This represents a clear global leadership position for at least the next few years, as competitors seeking to adapt passenger fuel cells to trucking will gradually move into this market at the rate that’s practical given their technology constraints, and new entrants in fuel cell trucks have a lot of development ahead of them, before entering the market in 2024 or 2025. In contrast, our technology has always been designed specifically for the trucking market.

By being the early mover at scale in the market, we are building a very substantial moat around Hyzon through this process. This business will be highly defensible by continuing to invest in R&D, building facilities in North America and Europe, and working hard with our partners, building out distribution and after-sales capabilities, taking us further ahead of our competition.

New entrants putting their first trucks in the market will be competing against an entrenched competitor who is a long way ahead.

As Robert mentioned at the outset of the call, Hyzon’s total addressable market is huge—$200 billion in the global diesel engine market alone, along with potential in rail, aviation and marine applications. We believe as de-carbonization of the global economy continues, Hyzon’s technology will rapidly gain traction in other sectors, and in fact we are currently speaking with potential customers in the non-trucking mobility segments I just mentioned.

However, taking just the medium and heavy duty truck and bus segments into account, Hyzon’s projections are compelling. Hyzon forecasts to grow from $37 million on revenue on 85 units sold in 2021, to $3.3 billion in revenue on nearly 10,000 units sold during 2025. Our 2021 forecast is 100 percent covered by contracts and MOUs, while our 2022 forecast is almost 50 percent contract and MOU covered, and more than 100 percent covered when high-probability orders are taken into account. Thirty percent of 2025 revenue is accounted for under current MOUs.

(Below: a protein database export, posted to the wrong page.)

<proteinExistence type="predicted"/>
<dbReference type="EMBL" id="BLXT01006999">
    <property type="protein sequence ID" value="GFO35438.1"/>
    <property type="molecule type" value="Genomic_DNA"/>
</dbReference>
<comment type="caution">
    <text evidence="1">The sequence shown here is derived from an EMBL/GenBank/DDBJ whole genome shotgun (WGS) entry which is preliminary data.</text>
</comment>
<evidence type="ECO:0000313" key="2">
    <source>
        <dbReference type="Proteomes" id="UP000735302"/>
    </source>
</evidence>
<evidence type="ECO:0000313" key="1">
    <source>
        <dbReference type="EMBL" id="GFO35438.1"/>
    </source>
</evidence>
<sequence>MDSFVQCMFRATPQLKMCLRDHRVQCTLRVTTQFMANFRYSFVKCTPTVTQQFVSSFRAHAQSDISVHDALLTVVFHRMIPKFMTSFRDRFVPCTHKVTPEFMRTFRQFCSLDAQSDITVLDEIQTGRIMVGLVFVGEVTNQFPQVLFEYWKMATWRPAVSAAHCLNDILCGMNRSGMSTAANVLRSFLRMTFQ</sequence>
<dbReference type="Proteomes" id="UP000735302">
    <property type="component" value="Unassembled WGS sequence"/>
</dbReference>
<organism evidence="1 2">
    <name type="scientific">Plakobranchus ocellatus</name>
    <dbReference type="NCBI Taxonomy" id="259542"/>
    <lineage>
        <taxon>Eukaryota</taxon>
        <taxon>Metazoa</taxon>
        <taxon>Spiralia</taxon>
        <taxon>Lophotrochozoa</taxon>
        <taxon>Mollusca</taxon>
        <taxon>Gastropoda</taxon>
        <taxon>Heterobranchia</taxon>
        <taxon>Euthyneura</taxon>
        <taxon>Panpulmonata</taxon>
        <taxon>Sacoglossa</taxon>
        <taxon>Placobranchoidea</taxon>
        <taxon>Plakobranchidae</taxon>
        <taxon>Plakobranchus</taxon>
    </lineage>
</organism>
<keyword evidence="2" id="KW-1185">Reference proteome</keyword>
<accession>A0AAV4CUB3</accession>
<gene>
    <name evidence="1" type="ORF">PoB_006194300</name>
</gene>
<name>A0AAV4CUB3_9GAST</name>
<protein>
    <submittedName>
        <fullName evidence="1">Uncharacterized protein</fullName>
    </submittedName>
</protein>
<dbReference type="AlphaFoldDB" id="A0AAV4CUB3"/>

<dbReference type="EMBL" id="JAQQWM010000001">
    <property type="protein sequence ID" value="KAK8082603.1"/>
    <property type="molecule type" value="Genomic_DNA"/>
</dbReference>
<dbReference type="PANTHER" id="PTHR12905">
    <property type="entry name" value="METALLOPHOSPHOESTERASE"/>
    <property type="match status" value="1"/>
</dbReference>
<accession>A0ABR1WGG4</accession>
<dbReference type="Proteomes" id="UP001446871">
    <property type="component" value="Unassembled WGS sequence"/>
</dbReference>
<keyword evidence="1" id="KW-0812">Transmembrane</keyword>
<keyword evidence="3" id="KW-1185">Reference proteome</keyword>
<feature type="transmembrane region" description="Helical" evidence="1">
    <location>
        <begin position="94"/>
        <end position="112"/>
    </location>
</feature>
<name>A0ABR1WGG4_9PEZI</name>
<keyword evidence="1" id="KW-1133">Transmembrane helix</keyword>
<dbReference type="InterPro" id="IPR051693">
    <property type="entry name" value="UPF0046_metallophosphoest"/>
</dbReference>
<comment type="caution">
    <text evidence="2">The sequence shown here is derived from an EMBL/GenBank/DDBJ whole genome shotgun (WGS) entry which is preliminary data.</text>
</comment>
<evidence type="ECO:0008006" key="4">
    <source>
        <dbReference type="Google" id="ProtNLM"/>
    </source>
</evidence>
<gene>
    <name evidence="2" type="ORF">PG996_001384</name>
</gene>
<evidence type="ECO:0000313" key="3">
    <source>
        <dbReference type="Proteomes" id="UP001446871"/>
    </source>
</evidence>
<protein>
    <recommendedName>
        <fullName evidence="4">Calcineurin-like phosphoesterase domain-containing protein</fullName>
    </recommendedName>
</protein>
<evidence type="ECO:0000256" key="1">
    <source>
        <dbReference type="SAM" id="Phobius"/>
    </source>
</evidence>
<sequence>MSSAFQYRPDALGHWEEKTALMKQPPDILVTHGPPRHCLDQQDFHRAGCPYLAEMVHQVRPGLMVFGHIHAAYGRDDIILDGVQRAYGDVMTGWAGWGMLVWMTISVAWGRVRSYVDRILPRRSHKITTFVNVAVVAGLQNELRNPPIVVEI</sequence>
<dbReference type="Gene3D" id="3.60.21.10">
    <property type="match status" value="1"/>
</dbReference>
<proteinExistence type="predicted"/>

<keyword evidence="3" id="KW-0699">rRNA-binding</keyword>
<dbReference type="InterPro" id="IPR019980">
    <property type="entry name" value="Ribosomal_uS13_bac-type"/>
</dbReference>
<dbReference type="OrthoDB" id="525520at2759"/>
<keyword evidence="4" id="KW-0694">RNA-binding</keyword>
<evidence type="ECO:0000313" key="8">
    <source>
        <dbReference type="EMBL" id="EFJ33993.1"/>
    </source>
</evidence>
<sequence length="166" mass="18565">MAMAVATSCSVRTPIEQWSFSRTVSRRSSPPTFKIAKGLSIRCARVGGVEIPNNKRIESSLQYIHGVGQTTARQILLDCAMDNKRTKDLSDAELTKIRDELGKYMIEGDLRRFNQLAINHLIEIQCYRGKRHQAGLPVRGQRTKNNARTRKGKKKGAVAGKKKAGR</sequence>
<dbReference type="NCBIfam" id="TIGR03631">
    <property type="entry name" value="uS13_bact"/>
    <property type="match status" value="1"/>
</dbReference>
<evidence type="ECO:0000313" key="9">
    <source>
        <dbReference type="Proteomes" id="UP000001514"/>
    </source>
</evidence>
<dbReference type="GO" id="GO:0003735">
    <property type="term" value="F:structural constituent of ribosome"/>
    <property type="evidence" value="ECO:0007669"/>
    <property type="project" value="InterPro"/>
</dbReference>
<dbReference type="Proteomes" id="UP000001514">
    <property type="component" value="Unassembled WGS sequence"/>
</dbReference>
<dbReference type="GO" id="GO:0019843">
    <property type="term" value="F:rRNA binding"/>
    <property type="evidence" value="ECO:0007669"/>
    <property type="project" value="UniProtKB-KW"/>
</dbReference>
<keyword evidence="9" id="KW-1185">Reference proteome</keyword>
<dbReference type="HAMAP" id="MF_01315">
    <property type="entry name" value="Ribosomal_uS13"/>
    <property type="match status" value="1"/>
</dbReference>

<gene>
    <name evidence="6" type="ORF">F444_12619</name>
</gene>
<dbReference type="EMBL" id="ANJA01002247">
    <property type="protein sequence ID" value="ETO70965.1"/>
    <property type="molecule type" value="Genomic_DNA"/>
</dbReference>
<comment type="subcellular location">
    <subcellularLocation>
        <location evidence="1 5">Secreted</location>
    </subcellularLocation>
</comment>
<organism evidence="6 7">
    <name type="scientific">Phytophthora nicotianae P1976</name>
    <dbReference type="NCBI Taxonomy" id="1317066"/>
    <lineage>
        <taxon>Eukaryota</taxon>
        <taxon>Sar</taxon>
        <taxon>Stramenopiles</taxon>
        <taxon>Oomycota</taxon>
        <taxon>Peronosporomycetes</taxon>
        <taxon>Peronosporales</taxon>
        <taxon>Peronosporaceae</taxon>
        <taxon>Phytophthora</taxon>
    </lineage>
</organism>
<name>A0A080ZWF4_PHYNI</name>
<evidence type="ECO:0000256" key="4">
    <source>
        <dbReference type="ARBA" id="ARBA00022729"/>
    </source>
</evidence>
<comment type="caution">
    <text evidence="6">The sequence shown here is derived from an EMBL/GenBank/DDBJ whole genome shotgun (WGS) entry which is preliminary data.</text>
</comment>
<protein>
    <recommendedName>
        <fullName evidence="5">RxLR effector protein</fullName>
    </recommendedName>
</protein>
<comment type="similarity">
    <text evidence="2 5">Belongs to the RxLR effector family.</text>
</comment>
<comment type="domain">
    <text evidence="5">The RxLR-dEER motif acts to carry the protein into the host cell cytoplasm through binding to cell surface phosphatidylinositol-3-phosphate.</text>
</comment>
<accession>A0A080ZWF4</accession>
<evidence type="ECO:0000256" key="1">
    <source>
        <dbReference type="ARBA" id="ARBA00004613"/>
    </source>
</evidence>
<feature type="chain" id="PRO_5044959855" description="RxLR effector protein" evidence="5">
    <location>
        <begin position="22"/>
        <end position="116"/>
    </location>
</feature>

In addition to the unique aspects of the hydrogen fuel cell technology that Craig spoke about, Hyzon is unique in its approach to hydrogen mobility in that we control and produce the technology that powers our vehicles, which allows us to control costs. In addition, we have secured low input costs for vehicle parts and competitive manufacturing relationships. The lower capital intensity of our business allows us to drive cash flow generation, which can be used for reinvestment in early years, and returned to investors as the business matures. We forecast Hyzon will be EBITDA positive in 2023, and free cashflow positive in 2024.

I’ll now turn it back over to Robert for an overview of the transaction and final remarks.

Robert Tichio – Director, Decarbonization Plus Acquisition Corporation

Thanks, Mark.

At transaction close, Hyzon will be positioned with up to over half a billion dollars of cash on its balance sheet, no debt, and a fully distributed enterprise value of $2.1 billion.

As Mark just mentioned, Hyzon is projected to be EBITDA positive by 2023, on a sales base of just over 4,000 vehicles, and the business expects to generate over half a billion dollars of EBITDA by 2025. The Company’s forecast of 17,000 vehicles sold in 2025 is less than 1 percent of the total addressable market, providing enormous runway for Hyzon on the back of the technology you’ve heard about.

This leads to a compelling valuation case. But before addressing some of the details, I want to revisit the timeline of how this deal came together, which I opened with earlier on this call. DCRB and Hyzon came to a final agreement on price in early December. The $2 billion valuation at the time, we believed, would provide compelling relative value for new public equity investors. Yet, the return of comparable hydrogen and auto tech companies since we set value is up double. Today, the median comparable companies in the hydrogen, auto tech supplier and new energy vehicle OEM categories trade at 21, 6 and 10x ‘24 sales, respectively. Our valuation is set at 0.9x ‘24 sales. Similarly, on 2024 EBITDA, the comparables trade at 109x, 33x and 48x, while our valuation was struck and remains at 6x.

If you now apply those market multiples to Hyzon, Hyzon would be valued at $14 to $46 billion on revenue or $11 to $36 billion on EBITDA. At our $2+ billion valuation, the discount to market multiples is evident, and significant.








We would argue that Hyzon deserves a stronger valuation than the median market comparable. While there are many strong businesses in the space, the combination of Hyzon’s superior fuel cell technology, deep bench of talent in this management team, proven commercial success, near-term revenue and advantaged revenue model together, in our view, put this company on far surer footing than other platforms to deliver incredible growth as the hydrogen mobility category continues to accelerate globally in the next decade.

We thank you for your time today. Stay safe, and have a great day.


That concludes today’s conference call. Thank you for joining. You may now disconnect.